Tour de France: Yates twins given free rein in the Alps

Orica-GreenEdge riders hunting stage wins

Orica-GreenEdge’s British twins, Adam and Simon Yates will have free rein for the Tour de France’s jaunt into the Alps starting Wednesday. The 22-year-olds have both animated stages so far in this Tour demonstrating just why they are considered two of the top emerging young riders in the peloton today.

Speaking to Cyclingnews on the morning of stage 16, Orica-GreenEdge sport director Matt White was emphatic when discussing the plan with the two talents for the mountain heavy stages to come.

"Cut them off the leash, they’re off GC so they can go for it," White said of what approach the team will take with them. "Simon’s obviously back from illness but hopefully an easier day today, a rest day tomorrow. We’ll see what happens, see what the Alps brings to him.

"Adam is in good shape as we saw in the past but it’s just getting into the right break. With those guys, we are going into uncharted territories with the fatigue of the third week," White continued. "Adam did the Vuelta last year and he felt it. It’s another level up here at the Tour. They are in good shape at the moment but things can change in that last week fatigue wise, particularly with the young ones."

Before the Tour, Simon Yates was fifth overall at the Critérium du Dauphine to also earn himself the best young rider’s jersey, while Adam was third in the young rider classification and 20th overall. On the stage to Pra Loup, which the Tour replicates kilometre for kilometre Wednesday, Simon Yates was fifth, suggesting he will be a rider to watch on the 6.2km climb. A tenth place into Mende on stage 14 was the latest sign of Simon’s climbing prowess.

On the first summit finish of this year’s race to La Pierre-Saint-Martin, Adam Yates was climbing with the top general classification riders, finishing seventh and ahead of the likes of Alberto Contador and Vincenzo Nibali to announce his arrival on the biggest stage of all.

Besides the Pra Loup experience for the duo, White added the team has been diligent in its race preparation, ensuring the riders are familiar with the climbs before racing them at speed with two-and-a-half weeks of racing in their legs.

"They’ve reconned every stage. The only stage we didn’t recon was the one that was changed [the Col du Galibier was removed from stage 20 due to road damage] but we took them over the courses, pre and post Dauphiné," White explained. "The first stage was actually used in the Dauphiné, the Pra Loup, and they’ve checked out the other stages."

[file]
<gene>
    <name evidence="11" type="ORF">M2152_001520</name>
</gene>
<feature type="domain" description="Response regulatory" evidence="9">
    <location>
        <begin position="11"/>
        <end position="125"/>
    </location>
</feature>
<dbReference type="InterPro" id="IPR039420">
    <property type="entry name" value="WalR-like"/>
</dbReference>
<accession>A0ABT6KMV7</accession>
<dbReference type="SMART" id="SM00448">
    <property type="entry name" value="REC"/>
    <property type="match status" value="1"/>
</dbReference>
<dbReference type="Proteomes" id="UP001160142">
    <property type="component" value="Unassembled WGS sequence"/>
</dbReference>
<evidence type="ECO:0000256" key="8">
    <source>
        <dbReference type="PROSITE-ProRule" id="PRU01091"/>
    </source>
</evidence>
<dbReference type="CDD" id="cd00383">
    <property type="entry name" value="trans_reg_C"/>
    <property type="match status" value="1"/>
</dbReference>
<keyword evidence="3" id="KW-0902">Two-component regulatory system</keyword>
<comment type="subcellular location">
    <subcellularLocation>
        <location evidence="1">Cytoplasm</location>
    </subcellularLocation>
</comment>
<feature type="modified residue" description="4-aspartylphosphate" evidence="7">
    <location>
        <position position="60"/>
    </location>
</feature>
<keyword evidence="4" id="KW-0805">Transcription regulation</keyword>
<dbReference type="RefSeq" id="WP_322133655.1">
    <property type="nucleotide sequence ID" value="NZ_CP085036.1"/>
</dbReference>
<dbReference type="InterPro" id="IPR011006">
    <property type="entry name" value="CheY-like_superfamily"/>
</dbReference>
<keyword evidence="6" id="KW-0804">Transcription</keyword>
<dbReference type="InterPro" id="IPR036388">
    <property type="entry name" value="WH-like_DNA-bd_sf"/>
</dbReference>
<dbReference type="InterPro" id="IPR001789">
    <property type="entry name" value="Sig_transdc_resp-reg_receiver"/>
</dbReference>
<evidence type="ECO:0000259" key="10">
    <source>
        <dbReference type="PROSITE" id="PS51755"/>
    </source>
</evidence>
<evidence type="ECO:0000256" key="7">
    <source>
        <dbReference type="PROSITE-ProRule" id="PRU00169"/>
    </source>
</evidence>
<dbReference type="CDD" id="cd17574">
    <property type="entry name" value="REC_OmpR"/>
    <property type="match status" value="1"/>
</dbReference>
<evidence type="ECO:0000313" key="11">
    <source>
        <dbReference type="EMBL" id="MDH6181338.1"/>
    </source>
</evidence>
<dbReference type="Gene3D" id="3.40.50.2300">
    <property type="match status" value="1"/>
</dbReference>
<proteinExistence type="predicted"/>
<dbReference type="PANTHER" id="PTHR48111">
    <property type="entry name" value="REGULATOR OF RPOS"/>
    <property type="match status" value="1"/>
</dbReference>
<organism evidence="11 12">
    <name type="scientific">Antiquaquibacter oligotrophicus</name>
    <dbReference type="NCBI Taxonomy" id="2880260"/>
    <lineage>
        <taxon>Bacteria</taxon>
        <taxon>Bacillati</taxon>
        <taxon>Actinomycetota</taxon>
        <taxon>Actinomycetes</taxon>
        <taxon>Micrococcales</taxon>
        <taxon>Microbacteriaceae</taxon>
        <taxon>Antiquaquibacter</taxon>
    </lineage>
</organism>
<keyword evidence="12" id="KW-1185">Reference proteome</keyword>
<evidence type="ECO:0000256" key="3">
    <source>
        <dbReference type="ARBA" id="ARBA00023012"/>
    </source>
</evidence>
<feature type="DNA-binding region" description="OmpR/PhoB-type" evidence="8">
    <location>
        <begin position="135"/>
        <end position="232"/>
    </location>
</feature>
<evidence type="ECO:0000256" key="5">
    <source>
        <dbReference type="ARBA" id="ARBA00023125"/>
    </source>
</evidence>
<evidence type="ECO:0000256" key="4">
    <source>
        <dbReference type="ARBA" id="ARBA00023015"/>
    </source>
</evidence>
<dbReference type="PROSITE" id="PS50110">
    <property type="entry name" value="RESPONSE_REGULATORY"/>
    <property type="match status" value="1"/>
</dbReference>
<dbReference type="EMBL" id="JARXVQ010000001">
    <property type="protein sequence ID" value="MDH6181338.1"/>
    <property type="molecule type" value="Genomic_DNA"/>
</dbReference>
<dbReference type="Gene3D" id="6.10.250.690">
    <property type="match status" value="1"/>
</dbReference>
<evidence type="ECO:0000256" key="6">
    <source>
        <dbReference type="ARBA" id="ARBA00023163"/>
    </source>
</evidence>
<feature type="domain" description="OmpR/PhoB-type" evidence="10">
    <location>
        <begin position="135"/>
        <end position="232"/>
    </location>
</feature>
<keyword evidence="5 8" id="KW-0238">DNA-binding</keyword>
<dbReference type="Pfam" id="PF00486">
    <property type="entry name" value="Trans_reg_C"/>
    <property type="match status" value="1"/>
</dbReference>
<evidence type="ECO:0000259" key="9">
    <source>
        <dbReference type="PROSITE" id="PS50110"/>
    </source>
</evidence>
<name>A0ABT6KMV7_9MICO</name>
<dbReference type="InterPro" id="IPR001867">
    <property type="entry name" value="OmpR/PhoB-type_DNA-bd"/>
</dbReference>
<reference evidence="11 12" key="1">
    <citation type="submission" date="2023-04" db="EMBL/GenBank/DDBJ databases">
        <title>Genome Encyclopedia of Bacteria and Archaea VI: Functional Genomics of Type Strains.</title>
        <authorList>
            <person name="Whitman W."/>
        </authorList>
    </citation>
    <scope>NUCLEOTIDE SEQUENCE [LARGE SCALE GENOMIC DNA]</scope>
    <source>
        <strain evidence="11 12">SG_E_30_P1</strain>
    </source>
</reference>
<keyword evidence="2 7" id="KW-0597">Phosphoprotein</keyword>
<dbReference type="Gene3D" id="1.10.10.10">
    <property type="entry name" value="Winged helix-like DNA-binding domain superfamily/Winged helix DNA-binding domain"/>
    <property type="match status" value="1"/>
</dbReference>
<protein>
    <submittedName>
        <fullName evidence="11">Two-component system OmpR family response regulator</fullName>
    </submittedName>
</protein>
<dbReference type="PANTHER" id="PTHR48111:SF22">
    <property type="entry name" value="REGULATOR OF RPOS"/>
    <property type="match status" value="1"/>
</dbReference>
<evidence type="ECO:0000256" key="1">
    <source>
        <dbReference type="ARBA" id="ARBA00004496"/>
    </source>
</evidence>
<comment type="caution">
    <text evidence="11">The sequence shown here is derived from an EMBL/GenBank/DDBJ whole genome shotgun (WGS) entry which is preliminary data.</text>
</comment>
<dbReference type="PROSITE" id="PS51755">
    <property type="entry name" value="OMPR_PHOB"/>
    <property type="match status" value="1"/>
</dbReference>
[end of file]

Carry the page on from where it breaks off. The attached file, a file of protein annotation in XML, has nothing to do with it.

With Orica-GreenEdge looking to salvage something from a Tour that has been hampered by broken bones and abandonments for Simon Gerrans, Daryl Impey and Michael Albasini, along with broken ribs for Michael Matthews, White explained the Yates’ aren’t simply targeting one stage for success.

"I don’t think they’ve too fussy," he said of their ambitions. "They just want to get down the road and try and win a stage. We also have to read the mood of the bunch and some stages are going to be more inclined for GC teams to control and others not so much so we’ll take it day-by-day."

With the general classification to reach its climax in the four Alpine stages and classifications to play out, White explained that he anticipates races within the race to come to the fore but will be backing the Yates’ quest for victory.

"I don’t think time bonuses will come too much into effect, I think teams will get desperate because they haven’t won," White said. "Teams classification is another competition that you have to take into account. It’s an important classification to win, at the moment Movistar has a handy lead and I don’t think that will change.

"Things change in the last week and some teams do some mind-boggling tactics in the last week to defend 12th or 13th place. Some funny things happen in the Alps but I think the guys have the legs, that's the main thing and are certainly trying as hard as they can.”

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